PET AGREEMENT FOR RENTERS
Should you let your tenants keep pets in the units they rent from you or not?
Allowing domesticated animals on your property can pose risks, such as possible property damage and tenant injuries. But you can effectively reduce the risks associated with being in charge of pet-friendly housing.
The first thing to do is include a pet agreement in rental unit leases. Make sure that all tenants read over and sign the pet agreement, even if they do not own a pet. That way, if they decide to get an animal pal later on, they will know what to expect if they want to continue renting from you.
Following are some provisions you may wish to include in your pet agreements:
I. Kinds of Pets Allowed
Be sure to be very specific about which types of pets are OK for the unit(s) you are renting. Some landlords only permit common domesticated animals such as dogs – be careful which ones – cats, guinea pigs, rabbits, hamsters, gerbils and small reptiles. You should also be clear on how many such pets you will allow.
It’s also good to ask your tenants about the pets they plan on keeping. Some possible questions might include:
• how long the tenant has had the pet
• whether the pet has caused any problems in the past
• who will look after the pet when the tenant is away
II. Requirements for identification, licenses and vaccinations
Tenants should know that all dogs and cats should wear ID collars or tags that include proof of current vaccinations. You should find out what your local ordinances require concerning regular pet vaccinations and licenses and insist that tenants give you proof – such as copy of a vet bill – that they are in compliance with those laws.
III. Tenant pet responsibility
Your tenants should agree to keep their animals under control at all times so that those pets don’t become a nuisance to other tenants. Make cleaning up after pets a requirement, especially in any common areas. Have an agreement in place that addresses where and how pets are to be supervised and consider asking pet-owning tenants to carry renters’ liability insurance.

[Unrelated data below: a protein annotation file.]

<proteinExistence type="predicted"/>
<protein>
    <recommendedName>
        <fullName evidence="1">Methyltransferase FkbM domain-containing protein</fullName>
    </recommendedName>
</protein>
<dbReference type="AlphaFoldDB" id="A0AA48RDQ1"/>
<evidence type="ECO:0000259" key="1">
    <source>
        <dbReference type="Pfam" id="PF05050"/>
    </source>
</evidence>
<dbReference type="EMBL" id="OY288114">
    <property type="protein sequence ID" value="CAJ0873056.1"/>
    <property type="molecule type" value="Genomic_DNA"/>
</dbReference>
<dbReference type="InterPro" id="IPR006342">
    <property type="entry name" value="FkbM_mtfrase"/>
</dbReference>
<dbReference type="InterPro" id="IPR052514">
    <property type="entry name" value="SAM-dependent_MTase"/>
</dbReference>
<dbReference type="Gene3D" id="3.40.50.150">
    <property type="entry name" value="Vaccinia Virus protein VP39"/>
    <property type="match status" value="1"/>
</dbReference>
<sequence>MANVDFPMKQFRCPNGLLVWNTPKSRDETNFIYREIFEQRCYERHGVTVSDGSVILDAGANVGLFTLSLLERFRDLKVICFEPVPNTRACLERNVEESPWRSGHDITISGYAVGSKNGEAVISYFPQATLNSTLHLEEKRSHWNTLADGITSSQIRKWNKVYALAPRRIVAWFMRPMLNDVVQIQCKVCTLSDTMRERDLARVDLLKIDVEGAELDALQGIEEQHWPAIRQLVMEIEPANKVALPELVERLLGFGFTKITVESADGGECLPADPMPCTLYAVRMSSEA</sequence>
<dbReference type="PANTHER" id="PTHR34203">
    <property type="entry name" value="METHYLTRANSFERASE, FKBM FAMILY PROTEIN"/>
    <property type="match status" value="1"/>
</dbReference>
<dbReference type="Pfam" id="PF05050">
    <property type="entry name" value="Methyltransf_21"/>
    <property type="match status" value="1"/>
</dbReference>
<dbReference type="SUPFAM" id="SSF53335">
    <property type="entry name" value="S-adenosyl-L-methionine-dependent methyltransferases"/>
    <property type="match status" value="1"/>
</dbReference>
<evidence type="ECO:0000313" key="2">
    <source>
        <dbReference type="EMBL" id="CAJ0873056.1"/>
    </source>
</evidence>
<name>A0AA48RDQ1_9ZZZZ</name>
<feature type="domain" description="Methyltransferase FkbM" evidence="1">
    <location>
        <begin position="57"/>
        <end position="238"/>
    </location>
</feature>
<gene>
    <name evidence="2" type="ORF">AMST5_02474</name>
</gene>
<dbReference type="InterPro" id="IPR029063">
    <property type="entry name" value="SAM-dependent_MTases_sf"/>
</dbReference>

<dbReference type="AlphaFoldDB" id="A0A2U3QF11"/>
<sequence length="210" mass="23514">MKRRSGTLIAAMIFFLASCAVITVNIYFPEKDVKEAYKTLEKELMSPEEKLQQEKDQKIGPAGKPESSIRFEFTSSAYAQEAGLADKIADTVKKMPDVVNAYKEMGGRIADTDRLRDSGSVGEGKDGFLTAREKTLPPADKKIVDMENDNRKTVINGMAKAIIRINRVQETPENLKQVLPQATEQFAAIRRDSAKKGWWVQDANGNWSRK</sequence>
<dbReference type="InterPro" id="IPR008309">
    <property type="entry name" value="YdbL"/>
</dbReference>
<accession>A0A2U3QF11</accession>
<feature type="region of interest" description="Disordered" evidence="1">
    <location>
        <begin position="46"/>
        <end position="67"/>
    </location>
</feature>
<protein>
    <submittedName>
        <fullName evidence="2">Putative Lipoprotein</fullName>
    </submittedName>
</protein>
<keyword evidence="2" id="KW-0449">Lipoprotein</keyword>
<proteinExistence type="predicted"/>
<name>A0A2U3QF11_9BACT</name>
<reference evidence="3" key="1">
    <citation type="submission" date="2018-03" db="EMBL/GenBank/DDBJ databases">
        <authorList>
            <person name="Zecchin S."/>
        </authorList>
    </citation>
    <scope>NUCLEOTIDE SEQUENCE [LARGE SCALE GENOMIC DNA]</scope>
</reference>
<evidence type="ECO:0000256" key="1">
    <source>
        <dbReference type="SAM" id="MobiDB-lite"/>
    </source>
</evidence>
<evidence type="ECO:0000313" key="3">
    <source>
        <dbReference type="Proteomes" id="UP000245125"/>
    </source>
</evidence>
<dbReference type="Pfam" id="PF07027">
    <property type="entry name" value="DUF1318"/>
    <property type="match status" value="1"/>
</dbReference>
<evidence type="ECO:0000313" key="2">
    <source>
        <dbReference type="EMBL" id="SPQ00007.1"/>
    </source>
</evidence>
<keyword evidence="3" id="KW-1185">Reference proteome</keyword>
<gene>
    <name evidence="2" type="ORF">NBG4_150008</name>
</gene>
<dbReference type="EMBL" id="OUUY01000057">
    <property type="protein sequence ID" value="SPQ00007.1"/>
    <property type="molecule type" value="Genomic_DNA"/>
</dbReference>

IV. Pet fees
Some landlords find it helpful to levy a pet fee in addition to a security deposit (in Texas, this is legal, though not in other states). Should you do this, keep the amount reasonable, around $300 or so. If you do not and your tenant takes you to court, a judge may not enforce any pet fee provision you may have.
Be aware that you should never charge extra for service animals as they are not pets. They are “companions” that accommodate a disability.
The final thing to remember about your pet agreements is to make them easy for you to change. You can do this by stating that you have a right to amend all rules when you give tenants reasonable notice (this is usually 30 days).
In a dog-eat-dog world, it’s hard to stay on top of everything when you’re a landlord, especially one that’s open to pet-owning tenants. That’s why Herman Boswell exists: to help property owners on the go take care of the little things that can make a difference to a landlord’s success. When you need property management expertise, contact us!